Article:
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Movie Review


Published December 6, 2006 at 5:00 a.m.

My first question regarding John Stockwell's grisly torture-fiesta concerns the timing of its release. I would love to have listened in on the brainstorming session among Fox executives that resulted in the selection of the holiday season. I'll bet the reasoning went something like this: Hey, there's a decent chance we'll have the only wide release between Thanksgiving and Christmas featuring south-of-the-border psychos pulling intestines out of a living girl who's topless. Actually, I wouldn't be so sure.

Because my second question is, what's with the sudden popularity of movie torture? Is there possibly some hidden sociological link between the current administration's advocacy of physical coercion in the name of national security and the proliferation of films such as Hostel and the lucrative Saw series? Fun fact: The BBC reports there's more torture in Iraq today than there was under Saddam Hussein. In the Baghdad mortuary, more bodies now show signs of torture than of a clean death.

A horror fan all my life, I somehow hadn't gotten around to looking into this bloody new breed of fright-fest. But on this first weekend in December, when the choices were limited to a Paris Hilton campus comedy, a Van Wilder sequel and The Nativity Story, I realized the time had come. Hacked-off hands and nubile young Americans in dog cages may not scream Yuletide fun, but they beat that competition silly.

Stockwell is perhaps best known for Blue Crush, the sunny 2002 surfer-girl feature that introduced the world to Kate Bosworth, and the previous year's uplifting Latino boy/WASP girl high school romance crazy/beautiful. You have to wonder what goes through the mind of a guy like this before he makes the decision to give the torture-and-mutilation genre a try.

As departures go, Turistas is a doozy. Josh Duhamel and Olivia Wilde play a brother and sister who head to Brazil for a tropical getaway. As the movie opens, they've joined a gaggle of young thrill-seekers from around the world and are enjoying the thrill offered by a white-knuckle cliff-side ride on a speeding bus driven by a local of dubious hygiene and competence. Before it makes an unscheduled stop upside down at the base of a mountain, everybody on board manages to leap to safety. Or to leap out of the vehicle, anyway.

Waiting for the next bus, the group bakes in the sun by the side of the road until the young folks find out there's a seaside bar a short ways off. After a brief discussion, they decide to hike away from the relative safety of the roadside and the promise of a ride. It's the first of many decisions they will come to regret.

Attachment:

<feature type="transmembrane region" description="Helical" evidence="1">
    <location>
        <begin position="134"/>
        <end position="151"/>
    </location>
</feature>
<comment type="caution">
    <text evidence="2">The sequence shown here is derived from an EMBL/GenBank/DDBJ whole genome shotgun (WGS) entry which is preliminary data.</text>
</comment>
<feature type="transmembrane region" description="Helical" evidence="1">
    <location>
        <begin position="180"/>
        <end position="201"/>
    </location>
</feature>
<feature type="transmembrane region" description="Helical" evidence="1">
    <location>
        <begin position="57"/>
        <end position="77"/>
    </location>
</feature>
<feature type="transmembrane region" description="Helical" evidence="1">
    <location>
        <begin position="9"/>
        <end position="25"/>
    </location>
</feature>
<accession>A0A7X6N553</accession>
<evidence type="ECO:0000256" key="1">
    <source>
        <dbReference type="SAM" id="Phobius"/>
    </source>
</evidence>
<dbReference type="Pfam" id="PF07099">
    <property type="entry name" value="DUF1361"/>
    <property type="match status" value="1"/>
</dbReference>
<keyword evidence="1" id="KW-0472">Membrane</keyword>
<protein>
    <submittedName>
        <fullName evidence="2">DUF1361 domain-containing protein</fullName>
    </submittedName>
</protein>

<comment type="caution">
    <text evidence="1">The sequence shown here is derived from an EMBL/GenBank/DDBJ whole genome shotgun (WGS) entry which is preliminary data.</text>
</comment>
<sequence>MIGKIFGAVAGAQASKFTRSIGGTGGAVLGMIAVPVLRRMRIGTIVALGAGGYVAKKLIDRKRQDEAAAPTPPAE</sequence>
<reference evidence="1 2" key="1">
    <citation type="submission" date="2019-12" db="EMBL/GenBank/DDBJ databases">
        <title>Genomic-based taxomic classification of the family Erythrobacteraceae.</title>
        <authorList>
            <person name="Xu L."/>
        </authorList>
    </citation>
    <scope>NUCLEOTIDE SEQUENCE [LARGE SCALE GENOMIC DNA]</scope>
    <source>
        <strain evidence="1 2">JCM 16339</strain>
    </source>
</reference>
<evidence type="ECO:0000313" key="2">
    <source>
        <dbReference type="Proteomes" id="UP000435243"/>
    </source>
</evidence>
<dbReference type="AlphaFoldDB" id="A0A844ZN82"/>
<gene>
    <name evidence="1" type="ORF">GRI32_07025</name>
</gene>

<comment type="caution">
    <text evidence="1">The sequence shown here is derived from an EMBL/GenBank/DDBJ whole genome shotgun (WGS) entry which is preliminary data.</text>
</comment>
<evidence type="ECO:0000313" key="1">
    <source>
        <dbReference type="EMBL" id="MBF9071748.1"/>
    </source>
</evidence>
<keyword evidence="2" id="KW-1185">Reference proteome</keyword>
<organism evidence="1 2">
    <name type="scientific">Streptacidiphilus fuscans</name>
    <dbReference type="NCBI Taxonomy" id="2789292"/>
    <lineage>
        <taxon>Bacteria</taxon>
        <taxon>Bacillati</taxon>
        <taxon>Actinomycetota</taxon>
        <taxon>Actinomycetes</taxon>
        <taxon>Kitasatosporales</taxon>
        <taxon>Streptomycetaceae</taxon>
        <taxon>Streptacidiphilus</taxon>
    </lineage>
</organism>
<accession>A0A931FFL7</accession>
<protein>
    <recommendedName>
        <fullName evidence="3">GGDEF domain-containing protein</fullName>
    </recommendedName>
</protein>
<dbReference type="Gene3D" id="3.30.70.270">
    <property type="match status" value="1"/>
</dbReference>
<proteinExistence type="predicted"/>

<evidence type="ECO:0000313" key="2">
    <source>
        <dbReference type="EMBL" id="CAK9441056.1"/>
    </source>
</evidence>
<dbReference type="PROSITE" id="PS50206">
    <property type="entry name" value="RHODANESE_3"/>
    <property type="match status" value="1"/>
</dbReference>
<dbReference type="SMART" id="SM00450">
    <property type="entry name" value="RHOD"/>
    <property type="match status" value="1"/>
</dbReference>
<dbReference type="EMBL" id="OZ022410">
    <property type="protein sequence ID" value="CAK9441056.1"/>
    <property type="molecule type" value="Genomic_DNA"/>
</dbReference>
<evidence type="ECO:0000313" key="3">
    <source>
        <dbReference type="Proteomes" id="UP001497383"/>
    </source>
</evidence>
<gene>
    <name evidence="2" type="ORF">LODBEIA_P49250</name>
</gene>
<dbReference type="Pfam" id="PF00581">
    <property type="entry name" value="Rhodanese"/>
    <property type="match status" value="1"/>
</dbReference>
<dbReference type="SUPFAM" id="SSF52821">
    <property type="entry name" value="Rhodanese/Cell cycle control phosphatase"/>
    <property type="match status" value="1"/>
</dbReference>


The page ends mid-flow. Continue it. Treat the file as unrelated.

Initially, the place is as beckoning as a desert mirage. The sand is white. The waitresses are friendly and good-looking. The booze is unbelievably cheap. Duhamel and Wilde befriend a hippie couple from Sweden who inform them, "We came here three years ago and just never thought of a reason to leave." In retrospect, their idyllic extended stay seems something of an inconsistency in Michael Ross' script. Because, after a single night of partying, all the gringos awaken to the realization that they've been drugged, robbed and abandoned. As bleak as their situation is, it will deteriorate.

Large, menacing men have already tied our two Swedish friends to wooden poles and carried them into the jungle. These men also want to get their hands on the rest of the outsiders as well, and they have someone on the inside to help with that. A super-friendly Brazilian chap who cozied up to the revelers the night before reappears, offering to lead them to a secluded house where they'll be safe. These Americans - who clearly have never seen The Texas Chainsaw Massacre or any other horror film - are so thoroughly learning-impaired that they eagerly follow him miles into the forest.

The owner of the home is not the fellow's cousin, as advertised, but rather a hot-tempered medical professional by the name of Zamora (Miguel Lunardi). He has an issue with the fact that rich folks from developed countries who need organ transplants often resort to buying them on the black market from poor Brazilians. Rather than take this up with his local legislators, he has fashioned a jungle lair in which he can harvest organs from unsuspecting travelers and send them to hospitals in Rio and Saõ Paulo.

This makes him an unusually issue-oriented movie villain, and it's one of the film's many problems. He's not scary - his politics are. He also manages to perform only one procedure before all his guests escape into the night. He carries it out with the help of rubber gloves (thoughtful of him) and anesthesia. (Is it technically even torture if the victim is out cold?) Apart from this one sequence, Turistas has almost no horror content. Mostly, it's just a very long slog through the jungle to the lair, and then a lot of running and frenzied swimming to get away from it.

By making the stay at Zamora's tourist trap so brief, Stockwell blows his one chance to build a little tension. The script supplies precious little reason for the viewer to take an interest in this dime-a-dozen assemblage of beefcake and bikinis. One roots for their survival, of course, but it's hardly surprising - nor permanently scarring - when, for example, one of the gang evades a henchman by accidentally running off a cliff. When a writer dispenses with character development, it's easier for the audience to dispense with his characters, I suppose.

The bottom line? Not a lot of horror. Not a lot of thrills or chills. When you get right down to it, in fact, not a whole lot of reason for taking the trouble to make the trip.